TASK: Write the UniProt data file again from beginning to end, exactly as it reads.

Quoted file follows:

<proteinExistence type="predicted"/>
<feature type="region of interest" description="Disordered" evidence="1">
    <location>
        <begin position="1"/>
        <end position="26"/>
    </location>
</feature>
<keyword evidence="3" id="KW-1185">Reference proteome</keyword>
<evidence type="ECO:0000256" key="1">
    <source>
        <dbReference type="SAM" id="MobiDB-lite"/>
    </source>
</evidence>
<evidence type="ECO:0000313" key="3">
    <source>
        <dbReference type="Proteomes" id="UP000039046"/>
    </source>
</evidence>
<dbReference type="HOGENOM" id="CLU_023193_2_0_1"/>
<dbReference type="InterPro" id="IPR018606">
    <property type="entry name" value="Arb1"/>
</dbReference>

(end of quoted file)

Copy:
<proteinExistence type="predicted"/>
<feature type="region of interest" description="Disordered" evidence="1">
    <location>
        <begin position="1"/>
        <end position="26"/>
    </location>
</feature>
<keyword evidence="3" id="KW-1185">Reference proteome</keyword>
<evidence type="ECO:0000256" key="1">
    <source>
        <dbReference type="SAM" id="MobiDB-lite"/>
    </source>
</evidence>
<evidence type="ECO:0000313" key="3">
    <source>
        <dbReference type="Proteomes" id="UP000039046"/>
    </source>
</evidence>
<dbReference type="HOGENOM" id="CLU_023193_2_0_1"/>
<dbReference type="InterPro" id="IPR018606">
    <property type="entry name" value="Arb1"/>
</dbReference>